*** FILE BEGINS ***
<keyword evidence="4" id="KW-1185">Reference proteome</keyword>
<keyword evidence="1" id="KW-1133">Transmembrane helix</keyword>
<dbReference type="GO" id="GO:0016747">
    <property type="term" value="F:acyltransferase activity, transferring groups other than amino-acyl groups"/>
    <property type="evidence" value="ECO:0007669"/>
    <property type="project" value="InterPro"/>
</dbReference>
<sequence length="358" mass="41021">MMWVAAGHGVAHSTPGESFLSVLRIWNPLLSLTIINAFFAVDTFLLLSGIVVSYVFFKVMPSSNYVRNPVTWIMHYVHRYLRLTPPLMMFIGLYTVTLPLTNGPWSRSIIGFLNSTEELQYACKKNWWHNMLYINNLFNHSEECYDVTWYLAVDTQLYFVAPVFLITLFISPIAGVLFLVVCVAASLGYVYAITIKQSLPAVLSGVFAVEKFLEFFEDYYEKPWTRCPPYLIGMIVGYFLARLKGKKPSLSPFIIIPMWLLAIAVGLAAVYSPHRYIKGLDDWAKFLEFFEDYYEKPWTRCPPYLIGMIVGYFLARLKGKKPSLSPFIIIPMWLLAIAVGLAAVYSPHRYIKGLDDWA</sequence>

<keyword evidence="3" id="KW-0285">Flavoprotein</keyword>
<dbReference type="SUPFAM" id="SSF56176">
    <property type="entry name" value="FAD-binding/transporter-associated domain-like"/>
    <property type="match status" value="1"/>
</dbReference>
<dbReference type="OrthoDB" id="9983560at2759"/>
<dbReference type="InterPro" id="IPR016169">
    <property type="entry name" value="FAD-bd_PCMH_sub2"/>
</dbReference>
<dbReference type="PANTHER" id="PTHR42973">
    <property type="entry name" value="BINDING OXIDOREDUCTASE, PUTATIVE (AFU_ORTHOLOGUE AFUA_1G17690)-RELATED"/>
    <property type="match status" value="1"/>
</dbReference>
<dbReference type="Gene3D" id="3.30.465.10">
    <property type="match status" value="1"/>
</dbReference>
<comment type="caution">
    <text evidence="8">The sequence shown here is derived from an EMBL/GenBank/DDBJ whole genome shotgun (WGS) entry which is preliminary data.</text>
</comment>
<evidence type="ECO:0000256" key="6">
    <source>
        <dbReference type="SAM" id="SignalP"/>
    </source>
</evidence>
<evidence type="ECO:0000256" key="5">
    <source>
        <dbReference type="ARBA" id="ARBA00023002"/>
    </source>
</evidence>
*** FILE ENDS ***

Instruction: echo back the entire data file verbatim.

<keyword evidence="4" id="KW-1185">Reference proteome</keyword>
<keyword evidence="1" id="KW-1133">Transmembrane helix</keyword>
<dbReference type="GO" id="GO:0016747">
    <property type="term" value="F:acyltransferase activity, transferring groups other than amino-acyl groups"/>
    <property type="evidence" value="ECO:0007669"/>
    <property type="project" value="InterPro"/>
</dbReference>
<sequence length="358" mass="41021">MMWVAAGHGVAHSTPGESFLSVLRIWNPLLSLTIINAFFAVDTFLLLSGIVVSYVFFKVMPSSNYVRNPVTWIMHYVHRYLRLTPPLMMFIGLYTVTLPLTNGPWSRSIIGFLNSTEELQYACKKNWWHNMLYINNLFNHSEECYDVTWYLAVDTQLYFVAPVFLITLFISPIAGVLFLVVCVAASLGYVYAITIKQSLPAVLSGVFAVEKFLEFFEDYYEKPWTRCPPYLIGMIVGYFLARLKGKKPSLSPFIIIPMWLLAIAVGLAAVYSPHRYIKGLDDWAKFLEFFEDYYEKPWTRCPPYLIGMIVGYFLARLKGKKPSLSPFIIIPMWLLAIAVGLAAVYSPHRYIKGLDDWA</sequence>

<keyword evidence="3" id="KW-0285">Flavoprotein</keyword>
<dbReference type="SUPFAM" id="SSF56176">
    <property type="entry name" value="FAD-binding/transporter-associated domain-like"/>
    <property type="match status" value="1"/>
</dbReference>
<dbReference type="OrthoDB" id="9983560at2759"/>
<dbReference type="InterPro" id="IPR016169">
    <property type="entry name" value="FAD-bd_PCMH_sub2"/>
</dbReference>
<dbReference type="PANTHER" id="PTHR42973">
    <property type="entry name" value="BINDING OXIDOREDUCTASE, PUTATIVE (AFU_ORTHOLOGUE AFUA_1G17690)-RELATED"/>
    <property type="match status" value="1"/>
</dbReference>
<dbReference type="Gene3D" id="3.30.465.10">
    <property type="match status" value="1"/>
</dbReference>
<comment type="caution">
    <text evidence="8">The sequence shown here is derived from an EMBL/GenBank/DDBJ whole genome shotgun (WGS) entry which is preliminary data.</text>
</comment>
<evidence type="ECO:0000256" key="6">
    <source>
        <dbReference type="SAM" id="SignalP"/>
    </source>
</evidence>
<evidence type="ECO:0000256" key="5">
    <source>
        <dbReference type="ARBA" id="ARBA00023002"/>
    </source>
</evidence>